For instance Lennarth Petersson: 'Rigging period fore-and-aft craft' (Chattam Publishing London), or here in Holland Th. Lehmann: 'Het tuigen van Schoenerschepen' (P.N. van Kampen en Zn, Amsterdam). The last one is old but very nicely detailed. If necessary I can copy some parts if you indicate what exactly you need.
An excellent book, though hard to find and extremely expensive on Amazon is The Global Schooner - Origins, Development, Design and Construction - 1695 - 1845, Karl Heinz Marquardt, Naval Institute Press, Annapolis, Maryland, 2003. I got extremely lucks in one being for sale last month, in very good/excellent condition with perfect dust cover for $40.00 while the current Amazon is $1,002.00!!!!! The historical development is well presented with a lot of draughts, old paintings, and good photos of models built long ago for the most part.. PT-2
 
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Good, I never understood those Amazon prices anyhow. I've seen books there that can more or less be found on every street corner here, including some of me, offered for sky high prices. Interested to know how they decide on the value. Maybe the wealth of their boss went to their heads...
 

Maarten

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Hello Maarten,
The angled bilge was indeed the result of the shell-first building method. I'm not sure about Zealand, but from Van Yk's book "De Nederlandse Scheepsbouwkonst opengesteld' (1697)(Dutch shipbuilding unveiled) we know that a different type of building was practiced there, resulting in a more fluent transfer between the bottom and the turn of the bilge. In my view the angle between the two becomes more prominent if the ship is supposed to load more cargo. For VOC-ships that was certainly the case.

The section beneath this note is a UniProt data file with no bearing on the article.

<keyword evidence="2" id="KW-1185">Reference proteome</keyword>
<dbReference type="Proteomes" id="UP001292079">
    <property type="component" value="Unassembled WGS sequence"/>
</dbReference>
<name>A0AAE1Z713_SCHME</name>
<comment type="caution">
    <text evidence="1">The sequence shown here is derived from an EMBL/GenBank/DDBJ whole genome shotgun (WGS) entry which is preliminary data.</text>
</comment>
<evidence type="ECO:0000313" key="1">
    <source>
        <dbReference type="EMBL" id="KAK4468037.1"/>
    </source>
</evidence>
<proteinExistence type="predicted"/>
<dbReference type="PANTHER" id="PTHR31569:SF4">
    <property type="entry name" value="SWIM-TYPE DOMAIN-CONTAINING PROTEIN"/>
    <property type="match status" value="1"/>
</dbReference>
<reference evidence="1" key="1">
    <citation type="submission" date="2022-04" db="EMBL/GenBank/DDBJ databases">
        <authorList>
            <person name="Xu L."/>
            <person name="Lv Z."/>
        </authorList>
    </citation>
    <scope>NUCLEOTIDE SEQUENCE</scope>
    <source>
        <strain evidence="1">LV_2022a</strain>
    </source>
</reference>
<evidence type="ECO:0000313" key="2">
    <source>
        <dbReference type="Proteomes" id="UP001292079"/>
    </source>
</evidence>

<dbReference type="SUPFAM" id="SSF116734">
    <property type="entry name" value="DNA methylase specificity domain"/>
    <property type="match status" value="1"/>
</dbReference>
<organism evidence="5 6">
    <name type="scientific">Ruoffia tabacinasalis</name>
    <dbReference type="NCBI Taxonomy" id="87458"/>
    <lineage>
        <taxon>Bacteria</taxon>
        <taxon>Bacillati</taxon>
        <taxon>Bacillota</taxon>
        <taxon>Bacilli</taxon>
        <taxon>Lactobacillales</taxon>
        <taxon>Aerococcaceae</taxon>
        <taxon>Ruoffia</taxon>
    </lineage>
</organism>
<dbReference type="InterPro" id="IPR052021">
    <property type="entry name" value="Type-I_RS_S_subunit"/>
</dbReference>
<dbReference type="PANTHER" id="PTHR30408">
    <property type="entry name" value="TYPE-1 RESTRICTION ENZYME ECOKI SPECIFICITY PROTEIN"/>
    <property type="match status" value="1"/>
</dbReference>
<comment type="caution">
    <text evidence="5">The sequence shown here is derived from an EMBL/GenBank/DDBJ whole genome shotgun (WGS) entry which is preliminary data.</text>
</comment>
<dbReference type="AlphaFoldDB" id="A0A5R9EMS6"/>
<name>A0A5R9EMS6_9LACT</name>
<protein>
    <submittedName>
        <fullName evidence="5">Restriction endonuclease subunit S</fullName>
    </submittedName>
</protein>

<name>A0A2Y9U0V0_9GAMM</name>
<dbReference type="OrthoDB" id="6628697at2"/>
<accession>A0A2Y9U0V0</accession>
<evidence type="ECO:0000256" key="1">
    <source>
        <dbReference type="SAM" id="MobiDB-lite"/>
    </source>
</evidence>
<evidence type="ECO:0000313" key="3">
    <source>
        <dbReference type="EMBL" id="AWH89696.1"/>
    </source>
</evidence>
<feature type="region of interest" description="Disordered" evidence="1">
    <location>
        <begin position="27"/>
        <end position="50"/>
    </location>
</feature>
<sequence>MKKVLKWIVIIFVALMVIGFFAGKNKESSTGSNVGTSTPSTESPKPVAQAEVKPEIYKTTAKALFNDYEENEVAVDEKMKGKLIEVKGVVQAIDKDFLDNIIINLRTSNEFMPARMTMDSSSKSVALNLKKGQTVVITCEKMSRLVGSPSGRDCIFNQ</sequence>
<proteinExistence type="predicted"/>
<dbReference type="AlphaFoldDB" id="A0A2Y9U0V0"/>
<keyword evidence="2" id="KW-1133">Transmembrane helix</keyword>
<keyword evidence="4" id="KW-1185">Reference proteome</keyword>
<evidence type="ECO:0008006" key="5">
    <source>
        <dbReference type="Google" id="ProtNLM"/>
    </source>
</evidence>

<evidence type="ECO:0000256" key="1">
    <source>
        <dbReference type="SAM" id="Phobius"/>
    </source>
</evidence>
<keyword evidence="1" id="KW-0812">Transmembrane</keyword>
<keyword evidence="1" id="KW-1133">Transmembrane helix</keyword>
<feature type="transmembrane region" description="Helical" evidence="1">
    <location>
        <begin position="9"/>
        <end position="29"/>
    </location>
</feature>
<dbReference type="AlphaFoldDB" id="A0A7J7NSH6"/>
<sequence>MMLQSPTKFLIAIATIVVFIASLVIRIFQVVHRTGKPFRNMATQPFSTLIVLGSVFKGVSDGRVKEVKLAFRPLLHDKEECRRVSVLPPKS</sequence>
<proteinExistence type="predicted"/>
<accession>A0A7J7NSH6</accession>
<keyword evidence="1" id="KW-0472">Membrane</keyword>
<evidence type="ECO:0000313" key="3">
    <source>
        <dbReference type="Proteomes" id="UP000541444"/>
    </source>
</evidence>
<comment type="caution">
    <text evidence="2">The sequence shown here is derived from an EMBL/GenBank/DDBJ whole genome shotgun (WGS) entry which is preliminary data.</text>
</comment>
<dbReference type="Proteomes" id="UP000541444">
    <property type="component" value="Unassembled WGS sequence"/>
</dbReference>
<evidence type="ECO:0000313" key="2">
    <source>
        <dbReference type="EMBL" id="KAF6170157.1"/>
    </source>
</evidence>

As for the source of Cor's Anna Maria I am not quite certain. This was a project he did on his own, fed with information by a Swedish lady who took part of the excavation of the wreck near Dalaro in the nineties. If the ship was built in Rotterdam it did not necessarily had to have an angled bilge.

Maybe I will finish the VOC-model once, probably after I got rid of one of the other big ones... ;)
Thx Ab,

I will see what I can find on the Dalaro wreck.
The wood for the model is already in, was lucky to get some 11 pear trees from an orchard in Hoorn. These are now sawn to billets for drying.
 

Maarten

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Hello Maarten,
The angled bilge was indeed the result of the shell-first building method. I'm not sure about Zealand, but from Van Yk's book "De Nederlandse Scheepsbouwkonst opengesteld' (1697)(Dutch shipbuilding unveiled) we know that a different type of building was practiced there, resulting in a more fluent transfer between the bottom and the turn of the bilge. In my view the angle between the two becomes more prominent if the ship is supposed to load more cargo. For VOC-ships that was certainly the case.

As for the source of Cor's Anna Maria I am not quite certain. This was a project he did on his own, fed with information by a Swedish lady who took part of the excavation of the wreck near Dalaro in the nineties. If the ship was built in Rotterdam it did not necessarily had to have an angled bilge.

Maybe I will finish the VOC-model once, probably after I got rid of one of the other big ones... ;)
Hi Ab,

The info about the Dalaro wreck was very helpfull. There is a lot to find about this online. See below a fantastic 3d model of the wreck site.

Secondly I found she was build in Amsterdam for a Swedish shipowner. This meant that she was most probably shell first build, like I will also do with the model, however she has no angled kim in the drawings.